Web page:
• The location, which I decided is in fact the island of Harn, and which is subject to difficult feuds and slow-burning religious politics; therefore, a rural region somewhere there; also, one must have some orcish presence in the area as orcs in this game are very much their own irresistible thing. So we have effects upon the precise place of play which operate at a larger scale, but which might land any number of events or persons in our laps. It’s village life, yes, but village life with disruptions.
  • The person, whom I hope you can see is both “just some village corpse-handler with a drinking problem,” and “someone who may decide to do a thing, some day, tomorrow, or perhaps even today, which changes everything for everyone in ways she may not even understand.”

Anyone who’s cared even a little about anything I write about can see what this is really about: an actionable situation, from the point of view of anyone playing. Everyone is doing something: clan headman and everyone else in the village region, player-characters, various high-status people whom we might not even ever see, the local orcs … what happens and even what it’s about are effectively thrown into the air to see what comes down, and the player-characters operate at the very least as a lens for the primary experience, and often as key actors even if they or anyone would never have expected it.

This was originally a Patreon post, about three months ago. I asked people – instead of debating or seeking clarification – to mention more role-playing titles which qualify, especially those which go pretty far down this road at the expense of most modern wizard fantasy tropes, and about their experiences playing this way, whether in bits and parts, or entirely so. The comments are included here as well:

Everyone is invited to add more thoughts here to continue the discussion.

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9 responses to “Dialing down the fantasy”

  1. Generalising from my “The war is over…” remark, I suggest that it helps (it isn’t strictly necessary) if the situation is one where the characters have to do “something”, if only out of sheer survival.

    Naturally, that “something” can’t be “continue with ordinary life”. The characters have to proactively do something else.

    If they want to be chicken thieves, good on them.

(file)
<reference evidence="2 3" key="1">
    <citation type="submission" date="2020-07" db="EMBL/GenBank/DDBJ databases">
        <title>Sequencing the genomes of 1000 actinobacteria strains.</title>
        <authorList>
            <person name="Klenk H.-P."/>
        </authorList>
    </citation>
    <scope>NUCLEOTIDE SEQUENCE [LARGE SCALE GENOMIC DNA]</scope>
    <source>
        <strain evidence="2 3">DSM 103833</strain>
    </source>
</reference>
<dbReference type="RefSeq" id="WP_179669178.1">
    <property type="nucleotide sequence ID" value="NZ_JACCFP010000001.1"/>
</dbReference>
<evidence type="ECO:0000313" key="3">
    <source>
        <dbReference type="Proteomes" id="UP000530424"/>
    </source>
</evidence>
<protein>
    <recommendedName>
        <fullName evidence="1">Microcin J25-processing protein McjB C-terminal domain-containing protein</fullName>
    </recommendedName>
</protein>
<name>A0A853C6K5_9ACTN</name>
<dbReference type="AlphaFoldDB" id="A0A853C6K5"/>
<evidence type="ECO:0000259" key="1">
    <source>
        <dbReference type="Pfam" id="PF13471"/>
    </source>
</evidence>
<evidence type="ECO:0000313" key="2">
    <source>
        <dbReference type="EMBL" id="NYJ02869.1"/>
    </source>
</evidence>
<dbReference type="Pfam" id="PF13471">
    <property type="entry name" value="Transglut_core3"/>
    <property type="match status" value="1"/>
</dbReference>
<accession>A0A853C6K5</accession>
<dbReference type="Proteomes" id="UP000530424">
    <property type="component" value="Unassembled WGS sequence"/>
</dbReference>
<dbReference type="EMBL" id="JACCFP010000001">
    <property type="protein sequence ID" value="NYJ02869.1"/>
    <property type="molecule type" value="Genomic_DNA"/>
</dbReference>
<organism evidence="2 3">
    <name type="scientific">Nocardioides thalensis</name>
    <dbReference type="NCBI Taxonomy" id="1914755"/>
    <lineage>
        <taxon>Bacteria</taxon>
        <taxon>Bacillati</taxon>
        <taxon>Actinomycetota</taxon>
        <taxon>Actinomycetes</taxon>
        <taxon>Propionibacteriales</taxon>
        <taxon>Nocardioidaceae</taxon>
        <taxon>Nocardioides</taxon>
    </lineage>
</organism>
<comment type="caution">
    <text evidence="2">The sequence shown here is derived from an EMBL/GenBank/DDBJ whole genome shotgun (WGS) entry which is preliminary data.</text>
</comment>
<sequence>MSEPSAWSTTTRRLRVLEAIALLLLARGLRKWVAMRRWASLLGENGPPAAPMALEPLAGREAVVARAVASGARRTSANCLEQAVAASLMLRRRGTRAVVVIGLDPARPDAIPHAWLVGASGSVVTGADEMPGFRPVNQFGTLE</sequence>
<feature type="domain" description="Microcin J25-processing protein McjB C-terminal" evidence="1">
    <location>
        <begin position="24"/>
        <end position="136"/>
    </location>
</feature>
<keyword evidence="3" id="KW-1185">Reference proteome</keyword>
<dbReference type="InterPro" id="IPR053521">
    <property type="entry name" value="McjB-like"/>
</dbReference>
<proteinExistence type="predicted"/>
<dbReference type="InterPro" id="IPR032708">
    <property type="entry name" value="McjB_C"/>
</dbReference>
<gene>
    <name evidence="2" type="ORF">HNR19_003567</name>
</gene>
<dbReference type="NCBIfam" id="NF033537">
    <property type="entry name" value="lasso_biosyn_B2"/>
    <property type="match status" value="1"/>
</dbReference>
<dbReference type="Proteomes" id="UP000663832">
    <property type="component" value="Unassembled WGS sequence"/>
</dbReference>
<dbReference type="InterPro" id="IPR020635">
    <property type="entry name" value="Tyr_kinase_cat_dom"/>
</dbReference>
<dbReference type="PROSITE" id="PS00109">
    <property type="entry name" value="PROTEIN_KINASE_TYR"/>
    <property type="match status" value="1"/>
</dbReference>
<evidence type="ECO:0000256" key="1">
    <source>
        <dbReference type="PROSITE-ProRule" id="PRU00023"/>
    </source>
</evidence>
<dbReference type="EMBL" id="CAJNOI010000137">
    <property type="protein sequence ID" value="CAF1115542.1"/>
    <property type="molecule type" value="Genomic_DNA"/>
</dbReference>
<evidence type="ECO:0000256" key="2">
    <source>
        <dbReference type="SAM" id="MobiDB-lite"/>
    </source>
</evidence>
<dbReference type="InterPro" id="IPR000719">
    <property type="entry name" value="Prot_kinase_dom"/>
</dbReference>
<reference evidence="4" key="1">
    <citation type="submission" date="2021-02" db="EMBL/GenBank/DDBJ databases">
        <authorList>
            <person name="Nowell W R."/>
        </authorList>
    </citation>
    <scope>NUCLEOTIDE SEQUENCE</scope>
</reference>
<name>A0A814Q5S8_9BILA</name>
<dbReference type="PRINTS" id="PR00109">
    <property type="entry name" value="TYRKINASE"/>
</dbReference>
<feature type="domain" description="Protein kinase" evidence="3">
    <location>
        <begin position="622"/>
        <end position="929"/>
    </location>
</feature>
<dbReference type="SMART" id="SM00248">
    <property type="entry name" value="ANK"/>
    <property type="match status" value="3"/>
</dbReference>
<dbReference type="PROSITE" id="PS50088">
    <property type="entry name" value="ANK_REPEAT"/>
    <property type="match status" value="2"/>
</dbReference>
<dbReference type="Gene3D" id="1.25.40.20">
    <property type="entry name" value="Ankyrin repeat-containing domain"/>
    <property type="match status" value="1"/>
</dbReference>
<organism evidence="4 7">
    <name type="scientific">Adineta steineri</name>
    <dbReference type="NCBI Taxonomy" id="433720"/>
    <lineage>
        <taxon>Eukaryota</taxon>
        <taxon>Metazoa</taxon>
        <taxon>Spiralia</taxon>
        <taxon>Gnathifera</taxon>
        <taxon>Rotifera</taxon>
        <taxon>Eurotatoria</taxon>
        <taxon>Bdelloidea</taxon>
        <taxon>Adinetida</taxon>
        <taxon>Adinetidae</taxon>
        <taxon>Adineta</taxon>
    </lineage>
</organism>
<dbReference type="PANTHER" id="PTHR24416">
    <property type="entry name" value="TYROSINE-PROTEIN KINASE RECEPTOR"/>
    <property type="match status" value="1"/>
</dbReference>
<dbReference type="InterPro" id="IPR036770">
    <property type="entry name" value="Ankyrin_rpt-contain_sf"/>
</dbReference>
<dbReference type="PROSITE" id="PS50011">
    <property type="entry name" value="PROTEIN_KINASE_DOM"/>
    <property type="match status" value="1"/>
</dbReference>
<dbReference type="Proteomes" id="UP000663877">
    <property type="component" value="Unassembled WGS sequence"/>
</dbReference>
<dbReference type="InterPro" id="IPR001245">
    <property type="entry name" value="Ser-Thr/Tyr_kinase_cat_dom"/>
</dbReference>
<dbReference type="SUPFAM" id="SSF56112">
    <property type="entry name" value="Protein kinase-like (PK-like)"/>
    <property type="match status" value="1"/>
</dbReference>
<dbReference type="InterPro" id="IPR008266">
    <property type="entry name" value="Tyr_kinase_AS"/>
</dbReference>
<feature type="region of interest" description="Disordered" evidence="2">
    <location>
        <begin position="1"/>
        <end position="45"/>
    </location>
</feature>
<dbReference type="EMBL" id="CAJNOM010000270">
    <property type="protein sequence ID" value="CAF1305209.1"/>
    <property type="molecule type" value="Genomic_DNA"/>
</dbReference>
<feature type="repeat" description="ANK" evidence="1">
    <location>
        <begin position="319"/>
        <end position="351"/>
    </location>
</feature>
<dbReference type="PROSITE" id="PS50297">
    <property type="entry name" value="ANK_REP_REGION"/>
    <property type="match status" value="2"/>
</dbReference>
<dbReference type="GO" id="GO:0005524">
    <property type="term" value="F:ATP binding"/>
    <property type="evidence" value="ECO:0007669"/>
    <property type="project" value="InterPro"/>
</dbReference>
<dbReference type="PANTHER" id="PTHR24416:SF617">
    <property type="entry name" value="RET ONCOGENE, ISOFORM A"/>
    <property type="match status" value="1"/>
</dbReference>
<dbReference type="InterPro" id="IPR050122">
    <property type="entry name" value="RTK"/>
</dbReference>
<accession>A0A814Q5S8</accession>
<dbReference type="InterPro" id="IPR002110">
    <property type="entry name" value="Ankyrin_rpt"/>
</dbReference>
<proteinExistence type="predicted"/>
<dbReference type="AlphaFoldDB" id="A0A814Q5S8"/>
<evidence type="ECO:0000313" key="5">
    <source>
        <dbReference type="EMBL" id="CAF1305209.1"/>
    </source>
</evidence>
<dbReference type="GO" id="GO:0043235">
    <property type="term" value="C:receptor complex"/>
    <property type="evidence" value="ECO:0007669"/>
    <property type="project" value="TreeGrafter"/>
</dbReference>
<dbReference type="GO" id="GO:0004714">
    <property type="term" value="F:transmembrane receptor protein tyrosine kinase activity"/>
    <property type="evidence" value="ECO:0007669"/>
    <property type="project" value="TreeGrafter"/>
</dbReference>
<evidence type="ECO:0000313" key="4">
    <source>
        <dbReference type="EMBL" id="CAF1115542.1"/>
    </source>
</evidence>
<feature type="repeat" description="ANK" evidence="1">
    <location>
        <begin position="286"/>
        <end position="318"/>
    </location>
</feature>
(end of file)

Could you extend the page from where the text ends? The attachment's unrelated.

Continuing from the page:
It isn’t necessary to hand them a quest if they are looking for trouble on their own.

    • I think you’re right, but the really rigorous phrasing or framing for the idea remains un-constructed.

      These days, I try it like this: “elements in the situation are unstable.” Any element will do: environmental or motivational, player-character or anyone else, et cetera.

      It seems to me as well that “unstable” might apply to things which would, in other circumstances, be ordinary life, as well as to things which are notable or unusual.

  2. Instability leads to crisis.

    As an exercise, I’ll try and make a “story” out of this character and the sparse setting notes.

    I’ll skip the orcs as an external factor, and focus on internal ones. Likewise, I’ll leave out magic – but the belief in it can be useful. (“She’s a witch!”)

    A starting point: she’s a corpse handler. There’s a corpse! Somebody has died. There’s something fishy about the death. She has an alchemy skill – maybe it was poison. Does she tell people about it? Investigate it? Cover it up?

    Who is the victim? The clan head? One of the members of her estranged family? Whodunnit? One of these? Why? What did they actually do?

    Did she do it? Alcoholism – maybe she has some lost time when she passed out? Who was she with? Where did she go? What did she do? The player can decide this, or decide that she resisted the temptation to get drunk in the first place.

    She seems fairly low status, with known grudges that could allow her to be blamed. (“She’s a witch!”) There could be some other scapegoat, if blaming her seems implausible.

    Possible action scene: she has to choose between the risk of drowning and some more certain fate…

    Blah blah… elaborate to taste.

    Anyway, the point of that is that it is all based on what is known about the character and the village. There’s no need to provide breadcrumbs – it’s all pushed by the death, which is situationally plausible, if not necessarily derived. There is no guaranteed endpoint. The next situation can emerge from play.

    So, yes, actionable play can arise from what at first glance appears as a static situation, without an external push.

    I was hoping that this would help with the framing/phrasing stuff. It probably doesn’t.

    • I think it’s useful. In practice, I’m reasonably competent with it. My concerns with the terms is more about pedagogy, i.e., how others learn to do this instead of confounding situational content with a specific trajectory of events and/or a dedicated climax.

  3. OK, then, so what did I actually do? Can this help outline part of a teachable technique?

    Well, I took an established situation. In this case you outlined it, but it could just as easily have been the product of a multi-person to-and-fro process. A key part was the character, which means that the “player” was involved, not just the “GM”. (The quotes are meant to indicate that there is no single necessary distribution of authorities. I will dispense with them from now on.)

    At this point the situation was in the realm of potential. Static isn’t the right word.